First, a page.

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Local father makes cannabis oil

By Melanie Ruberti

mruberti@civitasmedia.com

Dale Jackson poses for a photo with his son Colin.
http://lagrangenews.com/wp-content/uploads/2016/05/web1_IMG_2324.jpgDale Jackson poses for a photo with his son Colin. Submitted
A bottle of Dale Jackson’s cannabis oil for autistic children, called “Colin’s Voice.”
http://lagrangenews.com/wp-content/uploads/2016/05/web1_IMG_2261.jpgA bottle of Dale Jackson’s cannabis oil for autistic children, called “Colin’s Voice.” Submitted

LaGRANGE — The battle over expanding the legalization of medical marijuana in Georgia may have already ended with the 2016 legislative session, but the fight continues every day for Dale Jackson.

He is on a crusade for his 8-year-old son Colin and countless other children like him who suffer from extreme forms of autism. They are not included on the state registry of people authorized to legally use cannabis oil under Haleigh’s Hope Act, or HB1, signed into law by Gov. Nathan Deal in 2015.

That meant Jackson and a small group of determined parents were on their own to find help for their children.

A language loophole in an old state code signed in the 1980s granted anyone in Georgia a small window of time to try cannabis oil with a THC level between 5.1 percent and 14.9 percent.

Jackson said obtaining medicinal marijuana is not hard. But finding access to lab-tested, safe and consistent concentrates of the right strains of cannabis oils is nearly impossible.

“ … There are great options for those with seizure disorders. While those help a few autistic children, they do not contain the ideal level of cannabinoids (THC) that my son and other autistic children need,” he explained. “They needed a higher level of THC for the cannabis oil to be effective.”

Jackson said he and the other families decided it was time to step up their game — they created their own cannabis oil for autistic children called “Colin’s Voice.”

“We traveled out west to meet with scientists, growers and processors to find a process and develop oils for autistic children,” explained Jackson. “We have three oils we are in the process of developing. The first one is ‘Colin’s Voice,’ which is high in CBD (cannabinoids), which help with cognitive development of the brain, but not self-harm capabilities.”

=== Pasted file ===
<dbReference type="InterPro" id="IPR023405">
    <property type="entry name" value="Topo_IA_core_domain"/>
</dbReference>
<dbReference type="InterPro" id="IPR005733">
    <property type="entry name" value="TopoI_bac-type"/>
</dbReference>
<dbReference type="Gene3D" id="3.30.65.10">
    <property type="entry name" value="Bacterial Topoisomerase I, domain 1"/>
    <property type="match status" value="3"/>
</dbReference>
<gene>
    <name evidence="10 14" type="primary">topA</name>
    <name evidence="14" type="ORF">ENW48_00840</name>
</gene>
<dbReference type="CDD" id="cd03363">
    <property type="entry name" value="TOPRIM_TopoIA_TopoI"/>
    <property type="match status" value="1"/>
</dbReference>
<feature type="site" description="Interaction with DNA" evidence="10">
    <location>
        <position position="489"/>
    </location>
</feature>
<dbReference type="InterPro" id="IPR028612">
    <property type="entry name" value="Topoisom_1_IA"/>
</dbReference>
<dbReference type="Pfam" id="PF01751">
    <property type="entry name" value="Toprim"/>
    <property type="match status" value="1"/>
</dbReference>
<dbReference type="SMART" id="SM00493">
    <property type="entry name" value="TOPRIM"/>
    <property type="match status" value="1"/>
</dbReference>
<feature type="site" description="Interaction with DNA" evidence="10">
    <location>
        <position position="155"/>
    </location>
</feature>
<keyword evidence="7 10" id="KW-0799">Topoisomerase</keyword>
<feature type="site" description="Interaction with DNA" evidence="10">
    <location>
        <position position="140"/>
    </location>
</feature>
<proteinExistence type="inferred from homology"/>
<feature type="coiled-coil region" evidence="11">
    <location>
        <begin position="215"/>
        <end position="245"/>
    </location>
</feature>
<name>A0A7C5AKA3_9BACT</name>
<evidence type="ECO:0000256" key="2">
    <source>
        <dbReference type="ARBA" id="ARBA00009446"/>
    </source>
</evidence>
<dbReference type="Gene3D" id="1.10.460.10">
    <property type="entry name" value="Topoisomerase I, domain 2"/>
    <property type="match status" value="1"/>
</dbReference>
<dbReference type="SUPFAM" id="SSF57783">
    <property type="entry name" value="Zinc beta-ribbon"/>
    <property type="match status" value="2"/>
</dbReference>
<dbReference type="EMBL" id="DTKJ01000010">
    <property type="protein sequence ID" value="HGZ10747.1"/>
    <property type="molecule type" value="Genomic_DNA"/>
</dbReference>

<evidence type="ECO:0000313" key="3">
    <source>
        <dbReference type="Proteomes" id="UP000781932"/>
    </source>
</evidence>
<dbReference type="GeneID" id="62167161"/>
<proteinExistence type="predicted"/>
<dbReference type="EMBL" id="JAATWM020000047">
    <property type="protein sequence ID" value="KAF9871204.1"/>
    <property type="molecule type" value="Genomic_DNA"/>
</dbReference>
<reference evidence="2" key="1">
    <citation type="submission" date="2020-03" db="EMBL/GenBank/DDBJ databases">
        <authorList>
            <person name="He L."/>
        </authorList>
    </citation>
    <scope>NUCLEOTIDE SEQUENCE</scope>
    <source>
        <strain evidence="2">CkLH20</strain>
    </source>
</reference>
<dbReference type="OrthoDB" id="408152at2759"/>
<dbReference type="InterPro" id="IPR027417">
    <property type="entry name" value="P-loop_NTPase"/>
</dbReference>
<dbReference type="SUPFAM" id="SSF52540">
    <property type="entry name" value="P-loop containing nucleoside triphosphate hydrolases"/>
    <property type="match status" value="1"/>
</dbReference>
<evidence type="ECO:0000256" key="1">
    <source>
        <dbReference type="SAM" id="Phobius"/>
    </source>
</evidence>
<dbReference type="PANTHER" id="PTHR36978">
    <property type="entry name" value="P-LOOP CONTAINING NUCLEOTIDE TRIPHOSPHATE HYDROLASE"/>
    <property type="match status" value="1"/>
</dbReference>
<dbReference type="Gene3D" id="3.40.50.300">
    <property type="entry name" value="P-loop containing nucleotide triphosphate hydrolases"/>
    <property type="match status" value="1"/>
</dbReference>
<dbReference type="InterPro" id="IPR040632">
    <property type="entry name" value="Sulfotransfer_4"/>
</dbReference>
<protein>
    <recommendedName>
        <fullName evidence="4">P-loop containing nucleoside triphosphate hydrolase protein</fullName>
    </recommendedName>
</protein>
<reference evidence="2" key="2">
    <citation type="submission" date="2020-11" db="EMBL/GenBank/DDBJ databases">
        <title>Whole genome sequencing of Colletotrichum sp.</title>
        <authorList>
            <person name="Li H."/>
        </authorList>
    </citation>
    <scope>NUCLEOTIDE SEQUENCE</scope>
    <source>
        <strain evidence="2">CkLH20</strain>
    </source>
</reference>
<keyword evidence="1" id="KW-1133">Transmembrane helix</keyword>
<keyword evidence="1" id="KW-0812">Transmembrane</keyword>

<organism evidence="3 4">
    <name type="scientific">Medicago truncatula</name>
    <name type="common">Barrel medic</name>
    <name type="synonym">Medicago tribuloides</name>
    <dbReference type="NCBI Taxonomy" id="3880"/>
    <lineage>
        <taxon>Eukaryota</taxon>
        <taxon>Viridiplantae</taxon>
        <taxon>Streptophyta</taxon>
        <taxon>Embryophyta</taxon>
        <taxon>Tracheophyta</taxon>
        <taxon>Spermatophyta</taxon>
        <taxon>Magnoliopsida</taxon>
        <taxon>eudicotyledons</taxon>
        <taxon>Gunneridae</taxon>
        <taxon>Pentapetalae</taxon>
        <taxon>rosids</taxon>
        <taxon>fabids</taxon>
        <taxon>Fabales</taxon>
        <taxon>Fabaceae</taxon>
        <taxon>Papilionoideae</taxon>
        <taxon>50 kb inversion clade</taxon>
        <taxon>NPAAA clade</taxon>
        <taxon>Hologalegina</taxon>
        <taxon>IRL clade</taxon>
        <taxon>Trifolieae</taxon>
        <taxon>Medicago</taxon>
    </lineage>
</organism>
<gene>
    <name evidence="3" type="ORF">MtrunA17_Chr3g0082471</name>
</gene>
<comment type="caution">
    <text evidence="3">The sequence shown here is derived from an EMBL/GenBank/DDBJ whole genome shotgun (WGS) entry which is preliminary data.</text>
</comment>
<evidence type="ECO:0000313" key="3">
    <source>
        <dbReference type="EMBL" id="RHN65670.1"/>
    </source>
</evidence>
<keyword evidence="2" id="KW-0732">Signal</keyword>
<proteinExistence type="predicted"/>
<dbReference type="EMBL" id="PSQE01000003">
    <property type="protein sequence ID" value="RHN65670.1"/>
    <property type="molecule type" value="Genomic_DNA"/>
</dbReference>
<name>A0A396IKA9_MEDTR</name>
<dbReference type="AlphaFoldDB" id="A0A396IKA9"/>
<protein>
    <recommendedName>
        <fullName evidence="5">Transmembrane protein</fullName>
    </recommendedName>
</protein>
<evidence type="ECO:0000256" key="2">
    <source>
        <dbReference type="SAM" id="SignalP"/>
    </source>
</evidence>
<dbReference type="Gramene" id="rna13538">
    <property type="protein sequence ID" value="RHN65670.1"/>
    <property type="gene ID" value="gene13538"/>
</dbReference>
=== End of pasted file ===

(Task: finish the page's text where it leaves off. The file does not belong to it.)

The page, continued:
Jackson did not disclose the exact percentage of THC in “Colin’s Voice,” but said it met the HB1 guidelines, which is no more than 5 percent.

He said his son could begin using the final product by the end of the week.

“We have been working on a series of trial and error, and fine tuning Colin’s Voice for the past three months,” Jackson said Tuesday. “We were waiting on getting the final labs back before beginning the treatment. But he could start as early as today or tomorrow.”

The other two cannabis oils will treat autistic children with more behavioral issues, explained Jackson.

The doting dad insisted he and the other families did not create these cannabis oils just for their children. The “life changing” treatments will be available for all parents who need them in Georgia.

“We have done the legwork in developing the science behind it and developing the product,” Jackson said. “Now our job is to put those families in contact with those people that create it … later, when we can prove the effectiveness of our strains, we hope to help other children around the country.”

When the Daily News asked Jackson if he and other parents were concerned about breaking state and federal laws by bringing the cannabis oils across state lines, he spoke very frankly.

“Do I worry about that? Absolutely. I weigh those odds every day between provoking law enforcement and helping a family,” he stated firmly. “But it’s not my fault that they — law enforcement officials and the governor — chose to lobby against the laws that we were trying to pass to get cultivation labs in the state so it would be legal.

“Now what you have is families buying stuff off the street and processing it in their kitchen,” he continued. “Which won’t hurt their children but won’t help them either. … The way we, myself and the other families look at it is we would rather take the risk legally, and do it right the first time, then to have all of Georgia figure it out later where to get and how to access cannabis oil legally. … So the fear of them focusing on going after parents purchasing cannabis oil … I can’t let that stop me.”

Colin has used cannabis oil since March. Jackson said while he still cannot speak, the family has seen great improvements in the 8 year old’s focus and understanding of the world around him.

“We can tell him, ‘Colin, it’s time to eat, go get in your chair,’ and he does. That’s communication,” said Jackson. “Or when he is watching a movie and I say, ‘Colin, it is time to go to bed,’ and he goes upstairs and gets in bed. That’s incredible. That’s something he couldn’t do four months ago.

“I know without a shadow of a doubt cannabis oil works,” Jackson added. “We now have a system set in place that ensures the families in Georgia who need the oil will have access to it.”

Though he cannot say it himself, Jackson said it is “Colin’s voice” that will soon be making a difference across the state — and one day across the country.

Anyone wanting more information on “Colin’s Voice” can contact Dale Jackson at 706-594-2374.

Melanie Ruberti is a reporter with LaGrange Daily News. She may be reached at 706-884-7311, ext. 2156.